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Field of non-uniformly charged ring

  1. Sep 21, 2009 #1
    1. The problem statement, all variables and given/known data

    A thin rubber ring of radius R lies in the xy-plane and is centered at the origin. The ring carries line charge density λ=λo*sin(Ø), with a constant λo with units C/m. define tan(Ø)=y/x. Calculate the magnitude and direction of the electric field E(z) created by the ring on points on the positive z axis.

    2. Relevant equations


    3. The attempt at a solution

    Symmetry implies only the component Ez will be nonzero along the z axis.
    Desiring to integrate over Ø, my limits of integration will be 0 to pi.

    Now dE=k*dq/r^2 with r=(R^2+z^2).

    Q/R=λo*sin(Ø) so dQ=R*λo*cos(Ø) dØ

    and dEz= k*R*λo*cos(Ø) dØ/(R^2+z^2)

    however, integrating this over Ø results in multiplying everything by sin(pi)-sin(0) = 0, so clearly I've made at least one mistake here.

    All help is appreciated!
    Last edited: Sep 21, 2009
  2. jcsd
  3. Sep 21, 2009 #2
    the result must be zero for the sake of symmetri. Your result is correct (I think)
  4. Sep 21, 2009 #3
    Symmetry in the x and y directions makes sense, as an equal amount of ring and angle phi are distributed to both the positive and negative halves. However the field would certainly have a Z component at points along the Z axis, as the full ring exerts charge in either a positive or negative z direction.
  5. Sep 21, 2009 #4
    the charge is ditributed in iqual amount in each semi-circle but with defferent signs, so symmetry implies that the z component must be zero. However I now realize that there must be a component in the x-y plane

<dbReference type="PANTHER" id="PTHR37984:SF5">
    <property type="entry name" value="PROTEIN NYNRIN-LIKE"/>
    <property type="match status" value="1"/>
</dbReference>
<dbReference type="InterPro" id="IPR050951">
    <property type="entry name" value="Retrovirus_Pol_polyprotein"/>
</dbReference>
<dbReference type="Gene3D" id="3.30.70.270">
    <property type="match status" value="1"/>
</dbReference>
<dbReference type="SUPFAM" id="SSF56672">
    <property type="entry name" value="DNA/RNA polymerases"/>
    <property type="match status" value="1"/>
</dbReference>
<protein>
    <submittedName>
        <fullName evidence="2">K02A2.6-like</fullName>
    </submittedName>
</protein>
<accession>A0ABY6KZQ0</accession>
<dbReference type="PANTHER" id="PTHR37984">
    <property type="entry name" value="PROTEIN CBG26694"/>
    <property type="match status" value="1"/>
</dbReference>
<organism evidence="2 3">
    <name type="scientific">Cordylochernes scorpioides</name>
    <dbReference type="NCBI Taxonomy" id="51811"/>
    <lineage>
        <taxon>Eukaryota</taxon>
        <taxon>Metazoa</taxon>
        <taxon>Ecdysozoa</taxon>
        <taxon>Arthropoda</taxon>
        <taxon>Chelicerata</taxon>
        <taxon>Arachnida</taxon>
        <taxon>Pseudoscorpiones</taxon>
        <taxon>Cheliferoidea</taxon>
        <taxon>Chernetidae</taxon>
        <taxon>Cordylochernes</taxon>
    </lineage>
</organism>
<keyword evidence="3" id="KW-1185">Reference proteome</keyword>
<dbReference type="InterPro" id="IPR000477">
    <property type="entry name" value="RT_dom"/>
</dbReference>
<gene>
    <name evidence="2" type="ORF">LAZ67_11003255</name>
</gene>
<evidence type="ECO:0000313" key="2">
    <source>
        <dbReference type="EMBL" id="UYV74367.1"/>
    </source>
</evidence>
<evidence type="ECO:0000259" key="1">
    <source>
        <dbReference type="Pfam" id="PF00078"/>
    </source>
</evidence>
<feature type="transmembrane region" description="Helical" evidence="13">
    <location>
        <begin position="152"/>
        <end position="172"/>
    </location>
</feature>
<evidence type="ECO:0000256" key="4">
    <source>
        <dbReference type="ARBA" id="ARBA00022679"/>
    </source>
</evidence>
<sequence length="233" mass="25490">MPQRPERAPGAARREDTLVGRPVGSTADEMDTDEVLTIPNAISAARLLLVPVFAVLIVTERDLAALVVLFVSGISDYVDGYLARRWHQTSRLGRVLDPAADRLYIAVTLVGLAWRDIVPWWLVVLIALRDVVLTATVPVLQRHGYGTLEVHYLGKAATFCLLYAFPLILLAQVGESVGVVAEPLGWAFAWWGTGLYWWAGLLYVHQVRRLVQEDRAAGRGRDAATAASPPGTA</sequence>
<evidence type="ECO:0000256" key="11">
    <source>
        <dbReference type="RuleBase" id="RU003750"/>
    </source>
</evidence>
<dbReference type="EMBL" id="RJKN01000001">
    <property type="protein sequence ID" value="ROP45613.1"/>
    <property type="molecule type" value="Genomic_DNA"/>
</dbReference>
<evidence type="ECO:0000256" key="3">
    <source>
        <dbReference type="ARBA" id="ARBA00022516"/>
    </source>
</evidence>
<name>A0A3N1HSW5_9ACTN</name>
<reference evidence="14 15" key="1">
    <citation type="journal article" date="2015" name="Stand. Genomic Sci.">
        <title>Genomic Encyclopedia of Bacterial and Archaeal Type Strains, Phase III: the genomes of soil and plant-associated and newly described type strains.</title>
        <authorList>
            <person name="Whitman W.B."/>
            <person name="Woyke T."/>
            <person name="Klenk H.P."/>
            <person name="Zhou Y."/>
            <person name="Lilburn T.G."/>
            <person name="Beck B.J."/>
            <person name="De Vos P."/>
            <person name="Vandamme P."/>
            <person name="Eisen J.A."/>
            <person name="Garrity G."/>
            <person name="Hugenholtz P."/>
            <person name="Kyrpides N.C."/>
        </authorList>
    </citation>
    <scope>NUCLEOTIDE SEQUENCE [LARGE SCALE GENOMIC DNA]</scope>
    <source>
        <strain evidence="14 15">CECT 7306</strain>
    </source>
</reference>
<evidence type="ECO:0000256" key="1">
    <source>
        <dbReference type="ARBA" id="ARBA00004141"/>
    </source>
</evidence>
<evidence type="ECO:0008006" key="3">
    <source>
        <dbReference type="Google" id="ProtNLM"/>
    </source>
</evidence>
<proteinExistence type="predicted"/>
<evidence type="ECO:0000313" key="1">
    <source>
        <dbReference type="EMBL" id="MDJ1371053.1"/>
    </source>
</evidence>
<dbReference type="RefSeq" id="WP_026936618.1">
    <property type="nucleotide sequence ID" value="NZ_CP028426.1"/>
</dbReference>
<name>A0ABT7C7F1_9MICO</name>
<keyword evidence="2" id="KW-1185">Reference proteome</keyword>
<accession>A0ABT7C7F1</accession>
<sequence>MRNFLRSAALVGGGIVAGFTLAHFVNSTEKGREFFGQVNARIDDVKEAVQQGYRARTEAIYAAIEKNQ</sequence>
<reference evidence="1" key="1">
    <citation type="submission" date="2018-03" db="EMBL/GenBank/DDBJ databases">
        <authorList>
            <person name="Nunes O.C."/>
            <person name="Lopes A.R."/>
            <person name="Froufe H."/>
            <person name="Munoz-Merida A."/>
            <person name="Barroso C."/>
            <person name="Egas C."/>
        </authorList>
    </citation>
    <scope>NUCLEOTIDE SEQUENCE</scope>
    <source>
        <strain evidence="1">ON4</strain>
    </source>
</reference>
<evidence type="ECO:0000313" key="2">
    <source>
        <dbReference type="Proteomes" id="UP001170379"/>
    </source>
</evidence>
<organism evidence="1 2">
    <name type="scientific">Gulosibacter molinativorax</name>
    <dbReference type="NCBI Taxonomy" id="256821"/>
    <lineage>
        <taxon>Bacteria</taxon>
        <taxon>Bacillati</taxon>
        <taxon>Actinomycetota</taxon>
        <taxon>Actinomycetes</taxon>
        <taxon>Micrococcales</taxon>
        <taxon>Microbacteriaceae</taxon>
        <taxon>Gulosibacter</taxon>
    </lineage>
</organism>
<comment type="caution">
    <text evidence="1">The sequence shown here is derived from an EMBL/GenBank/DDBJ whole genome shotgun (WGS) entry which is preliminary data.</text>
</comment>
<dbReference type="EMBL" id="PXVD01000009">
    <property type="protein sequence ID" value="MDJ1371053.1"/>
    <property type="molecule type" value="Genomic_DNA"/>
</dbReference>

6. Sep 21, 2009 #5


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    I think you should draw a picture...the angle [tex]\phi[/itex] is measured entirely in the xy-plane, and any point on the ring is given by [itex]x=R\cos\phi[/itex], [itex]y=R\sin\phi[/itex] and [itex]z=0[/itex].

    If the ring is an entire circle, the limits on [itex]\phi[/itex] will be zero to [itex]2\pi[/itex]

    Not quite. By definition of linear charge density, [itex]dq=\lambda ds=\lambda_0 \sin\phi Rd\phi[/itex]

    No, not only should the cosine be a sine, but you haven't properly selected the z-component of [itex]d\textbf{E}[/itex].

    Again, draw a picture...the field [itex]d\textbf{E}[/itex] from a tiny piece of the ring points from that piece, to the point on the z-axis at which it is measured...you want to find the z-component of that vector.

    Even after you do the calculation properly, you will still find that [itex]E_z=0[/itex], however, if you also calculate the other components you should find that [itex]E_y\neq0[/itex].
  7. Sep 22, 2009 #6
    Thanks. After figuring out I had the wrong component, I was able to solve the problem.
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